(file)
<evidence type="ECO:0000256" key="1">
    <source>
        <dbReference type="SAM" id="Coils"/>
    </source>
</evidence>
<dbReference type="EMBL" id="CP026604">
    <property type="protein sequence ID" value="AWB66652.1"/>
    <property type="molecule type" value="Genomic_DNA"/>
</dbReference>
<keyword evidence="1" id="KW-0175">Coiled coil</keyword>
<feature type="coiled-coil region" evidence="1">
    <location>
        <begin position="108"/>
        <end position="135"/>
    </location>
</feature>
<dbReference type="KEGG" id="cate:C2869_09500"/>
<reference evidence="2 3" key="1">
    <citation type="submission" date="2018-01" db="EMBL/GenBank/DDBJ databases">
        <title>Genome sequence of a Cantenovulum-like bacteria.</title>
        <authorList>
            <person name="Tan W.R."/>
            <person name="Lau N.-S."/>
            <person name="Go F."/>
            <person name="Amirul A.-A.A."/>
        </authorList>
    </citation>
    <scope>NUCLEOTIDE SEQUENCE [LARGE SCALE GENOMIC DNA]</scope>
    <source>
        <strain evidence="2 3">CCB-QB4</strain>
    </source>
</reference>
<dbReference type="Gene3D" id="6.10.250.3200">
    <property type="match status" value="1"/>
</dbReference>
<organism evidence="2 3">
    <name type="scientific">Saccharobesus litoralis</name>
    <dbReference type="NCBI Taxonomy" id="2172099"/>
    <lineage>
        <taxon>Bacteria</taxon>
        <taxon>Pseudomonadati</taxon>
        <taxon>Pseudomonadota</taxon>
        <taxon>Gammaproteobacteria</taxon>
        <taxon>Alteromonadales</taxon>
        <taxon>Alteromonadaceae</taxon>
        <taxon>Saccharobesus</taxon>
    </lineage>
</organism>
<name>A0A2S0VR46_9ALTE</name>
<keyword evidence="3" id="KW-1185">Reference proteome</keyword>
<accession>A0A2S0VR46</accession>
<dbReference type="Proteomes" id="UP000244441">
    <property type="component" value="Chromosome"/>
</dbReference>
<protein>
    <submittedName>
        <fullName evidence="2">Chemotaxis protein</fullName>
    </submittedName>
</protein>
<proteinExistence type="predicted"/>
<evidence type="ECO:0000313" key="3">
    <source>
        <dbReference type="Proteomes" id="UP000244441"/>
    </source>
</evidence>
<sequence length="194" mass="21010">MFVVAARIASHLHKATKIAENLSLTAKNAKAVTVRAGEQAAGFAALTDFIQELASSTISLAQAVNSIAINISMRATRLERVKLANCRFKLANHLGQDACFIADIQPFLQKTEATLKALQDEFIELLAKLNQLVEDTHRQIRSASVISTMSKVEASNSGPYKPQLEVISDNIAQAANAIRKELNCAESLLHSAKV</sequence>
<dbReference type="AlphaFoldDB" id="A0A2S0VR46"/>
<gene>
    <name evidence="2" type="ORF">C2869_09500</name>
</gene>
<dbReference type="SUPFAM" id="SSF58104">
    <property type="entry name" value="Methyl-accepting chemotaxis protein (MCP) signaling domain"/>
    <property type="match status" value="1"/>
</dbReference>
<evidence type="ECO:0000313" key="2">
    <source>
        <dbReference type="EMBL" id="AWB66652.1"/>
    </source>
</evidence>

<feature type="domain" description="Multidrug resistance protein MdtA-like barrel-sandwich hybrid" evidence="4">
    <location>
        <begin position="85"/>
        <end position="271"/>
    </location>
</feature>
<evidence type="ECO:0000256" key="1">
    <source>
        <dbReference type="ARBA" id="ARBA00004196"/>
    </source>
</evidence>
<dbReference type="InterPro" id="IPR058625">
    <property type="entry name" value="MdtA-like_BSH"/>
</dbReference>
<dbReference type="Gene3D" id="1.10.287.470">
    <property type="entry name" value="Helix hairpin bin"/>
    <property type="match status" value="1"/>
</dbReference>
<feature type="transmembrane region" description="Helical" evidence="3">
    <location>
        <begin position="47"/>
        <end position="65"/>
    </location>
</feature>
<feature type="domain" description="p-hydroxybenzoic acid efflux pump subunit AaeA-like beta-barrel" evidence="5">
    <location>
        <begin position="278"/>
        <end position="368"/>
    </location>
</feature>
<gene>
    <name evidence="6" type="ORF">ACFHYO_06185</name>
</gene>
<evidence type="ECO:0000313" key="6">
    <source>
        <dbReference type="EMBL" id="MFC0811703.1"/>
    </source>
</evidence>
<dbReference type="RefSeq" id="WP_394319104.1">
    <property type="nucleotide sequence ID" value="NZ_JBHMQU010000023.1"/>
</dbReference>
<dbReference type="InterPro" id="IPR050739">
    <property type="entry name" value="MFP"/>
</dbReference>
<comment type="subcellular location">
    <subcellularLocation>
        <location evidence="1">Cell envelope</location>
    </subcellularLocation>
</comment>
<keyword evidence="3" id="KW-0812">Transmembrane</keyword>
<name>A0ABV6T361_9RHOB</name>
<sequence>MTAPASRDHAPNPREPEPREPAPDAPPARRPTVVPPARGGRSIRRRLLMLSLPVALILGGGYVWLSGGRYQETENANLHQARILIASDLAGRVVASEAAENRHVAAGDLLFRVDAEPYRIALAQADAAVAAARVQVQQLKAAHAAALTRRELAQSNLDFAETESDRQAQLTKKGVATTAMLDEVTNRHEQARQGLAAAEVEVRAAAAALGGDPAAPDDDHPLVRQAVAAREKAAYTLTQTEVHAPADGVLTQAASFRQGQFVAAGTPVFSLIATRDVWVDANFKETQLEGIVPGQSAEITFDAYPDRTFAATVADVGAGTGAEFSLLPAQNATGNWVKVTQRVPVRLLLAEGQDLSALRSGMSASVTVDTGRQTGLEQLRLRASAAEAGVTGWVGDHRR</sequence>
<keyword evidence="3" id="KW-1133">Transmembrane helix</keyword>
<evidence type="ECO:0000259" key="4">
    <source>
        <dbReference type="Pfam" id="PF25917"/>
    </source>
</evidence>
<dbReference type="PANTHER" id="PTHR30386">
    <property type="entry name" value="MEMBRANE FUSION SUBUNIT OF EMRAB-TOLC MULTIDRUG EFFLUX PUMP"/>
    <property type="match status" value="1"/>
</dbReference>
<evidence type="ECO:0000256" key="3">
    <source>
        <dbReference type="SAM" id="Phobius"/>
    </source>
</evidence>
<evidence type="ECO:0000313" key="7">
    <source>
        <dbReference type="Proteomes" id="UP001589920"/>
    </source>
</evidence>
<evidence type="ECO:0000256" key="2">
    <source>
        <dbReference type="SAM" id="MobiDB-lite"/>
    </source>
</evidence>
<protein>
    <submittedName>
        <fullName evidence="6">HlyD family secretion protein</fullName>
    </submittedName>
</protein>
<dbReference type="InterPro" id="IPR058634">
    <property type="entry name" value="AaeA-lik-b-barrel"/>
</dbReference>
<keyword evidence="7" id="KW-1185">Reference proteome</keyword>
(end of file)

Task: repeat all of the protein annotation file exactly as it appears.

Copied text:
<evidence type="ECO:0000256" key="1">
    <source>
        <dbReference type="SAM" id="Coils"/>
    </source>
</evidence>
<dbReference type="EMBL" id="CP026604">
    <property type="protein sequence ID" value="AWB66652.1"/>
    <property type="molecule type" value="Genomic_DNA"/>
</dbReference>
<keyword evidence="1" id="KW-0175">Coiled coil</keyword>
<feature type="coiled-coil region" evidence="1">
    <location>
        <begin position="108"/>
        <end position="135"/>
    </location>
</feature>
<dbReference type="KEGG" id="cate:C2869_09500"/>
<reference evidence="2 3" key="1">
    <citation type="submission" date="2018-01" db="EMBL/GenBank/DDBJ databases">
        <title>Genome sequence of a Cantenovulum-like bacteria.</title>
        <authorList>
            <person name="Tan W.R."/>
            <person name="Lau N.-S."/>
            <person name="Go F."/>
            <person name="Amirul A.-A.A."/>
        </authorList>
    </citation>
    <scope>NUCLEOTIDE SEQUENCE [LARGE SCALE GENOMIC DNA]</scope>
    <source>
        <strain evidence="2 3">CCB-QB4</strain>
    </source>
</reference>
<dbReference type="Gene3D" id="6.10.250.3200">
    <property type="match status" value="1"/>
</dbReference>
<organism evidence="2 3">
    <name type="scientific">Saccharobesus litoralis</name>
    <dbReference type="NCBI Taxonomy" id="2172099"/>
    <lineage>
        <taxon>Bacteria</taxon>
        <taxon>Pseudomonadati</taxon>
        <taxon>Pseudomonadota</taxon>
        <taxon>Gammaproteobacteria</taxon>
        <taxon>Alteromonadales</taxon>
        <taxon>Alteromonadaceae</taxon>
        <taxon>Saccharobesus</taxon>
    </lineage>
</organism>
<name>A0A2S0VR46_9ALTE</name>
<keyword evidence="3" id="KW-1185">Reference proteome</keyword>
<accession>A0A2S0VR46</accession>
<dbReference type="Proteomes" id="UP000244441">
    <property type="component" value="Chromosome"/>
</dbReference>
<protein>
    <submittedName>
        <fullName evidence="2">Chemotaxis protein</fullName>
    </submittedName>
</protein>
<proteinExistence type="predicted"/>
<evidence type="ECO:0000313" key="3">
    <source>
        <dbReference type="Proteomes" id="UP000244441"/>
    </source>
</evidence>
<sequence length="194" mass="21010">MFVVAARIASHLHKATKIAENLSLTAKNAKAVTVRAGEQAAGFAALTDFIQELASSTISLAQAVNSIAINISMRATRLERVKLANCRFKLANHLGQDACFIADIQPFLQKTEATLKALQDEFIELLAKLNQLVEDTHRQIRSASVISTMSKVEASNSGPYKPQLEVISDNIAQAANAIRKELNCAESLLHSAKV</sequence>
<dbReference type="AlphaFoldDB" id="A0A2S0VR46"/>
<gene>
    <name evidence="2" type="ORF">C2869_09500</name>
</gene>
<dbReference type="SUPFAM" id="SSF58104">
    <property type="entry name" value="Methyl-accepting chemotaxis protein (MCP) signaling domain"/>
    <property type="match status" value="1"/>
</dbReference>
<evidence type="ECO:0000313" key="2">
    <source>
        <dbReference type="EMBL" id="AWB66652.1"/>
    </source>
</evidence>

<feature type="domain" description="Multidrug resistance protein MdtA-like barrel-sandwich hybrid" evidence="4">
    <location>
        <begin position="85"/>
        <end position="271"/>
    </location>
</feature>
<evidence type="ECO:0000256" key="1">
    <source>
        <dbReference type="ARBA" id="ARBA00004196"/>
    </source>
</evidence>
<dbReference type="InterPro" id="IPR058625">
    <property type="entry name" value="MdtA-like_BSH"/>
</dbReference>
<dbReference type="Gene3D" id="1.10.287.470">
    <property type="entry name" value="Helix hairpin bin"/>
    <property type="match status" value="1"/>
</dbReference>
<feature type="transmembrane region" description="Helical" evidence="3">
    <location>
        <begin position="47"/>
        <end position="65"/>
    </location>
</feature>
<feature type="domain" description="p-hydroxybenzoic acid efflux pump subunit AaeA-like beta-barrel" evidence="5">
    <location>
        <begin position="278"/>
        <end position="368"/>
    </location>
</feature>
<gene>
    <name evidence="6" type="ORF">ACFHYO_06185</name>
</gene>
<evidence type="ECO:0000313" key="6">
    <source>
        <dbReference type="EMBL" id="MFC0811703.1"/>
    </source>
</evidence>
<dbReference type="RefSeq" id="WP_394319104.1">
    <property type="nucleotide sequence ID" value="NZ_JBHMQU010000023.1"/>
</dbReference>
<dbReference type="InterPro" id="IPR050739">
    <property type="entry name" value="MFP"/>
</dbReference>
<comment type="subcellular location">
    <subcellularLocation>
        <location evidence="1">Cell envelope</location>
    </subcellularLocation>
</comment>
<keyword evidence="3" id="KW-0812">Transmembrane</keyword>
<name>A0ABV6T361_9RHOB</name>
<sequence>MTAPASRDHAPNPREPEPREPAPDAPPARRPTVVPPARGGRSIRRRLLMLSLPVALILGGGYVWLSGGRYQETENANLHQARILIASDLAGRVVASEAAENRHVAAGDLLFRVDAEPYRIALAQADAAVAAARVQVQQLKAAHAAALTRRELAQSNLDFAETESDRQAQLTKKGVATTAMLDEVTNRHEQARQGLAAAEVEVRAAAAALGGDPAAPDDDHPLVRQAVAAREKAAYTLTQTEVHAPADGVLTQAASFRQGQFVAAGTPVFSLIATRDVWVDANFKETQLEGIVPGQSAEITFDAYPDRTFAATVADVGAGTGAEFSLLPAQNATGNWVKVTQRVPVRLLLAEGQDLSALRSGMSASVTVDTGRQTGLEQLRLRASAAEAGVTGWVGDHRR</sequence>
<keyword evidence="3" id="KW-1133">Transmembrane helix</keyword>
<evidence type="ECO:0000259" key="4">
    <source>
        <dbReference type="Pfam" id="PF25917"/>
    </source>
</evidence>
<dbReference type="PANTHER" id="PTHR30386">
    <property type="entry name" value="MEMBRANE FUSION SUBUNIT OF EMRAB-TOLC MULTIDRUG EFFLUX PUMP"/>
    <property type="match status" value="1"/>
</dbReference>
<evidence type="ECO:0000256" key="3">
    <source>
        <dbReference type="SAM" id="Phobius"/>
    </source>
</evidence>
<evidence type="ECO:0000313" key="7">
    <source>
        <dbReference type="Proteomes" id="UP001589920"/>
    </source>
</evidence>
<evidence type="ECO:0000256" key="2">
    <source>
        <dbReference type="SAM" id="MobiDB-lite"/>
    </source>
</evidence>
<protein>
    <submittedName>
        <fullName evidence="6">HlyD family secretion protein</fullName>
    </submittedName>
</protein>
<dbReference type="InterPro" id="IPR058634">
    <property type="entry name" value="AaeA-lik-b-barrel"/>
</dbReference>
<keyword evidence="7" id="KW-1185">Reference proteome</keyword>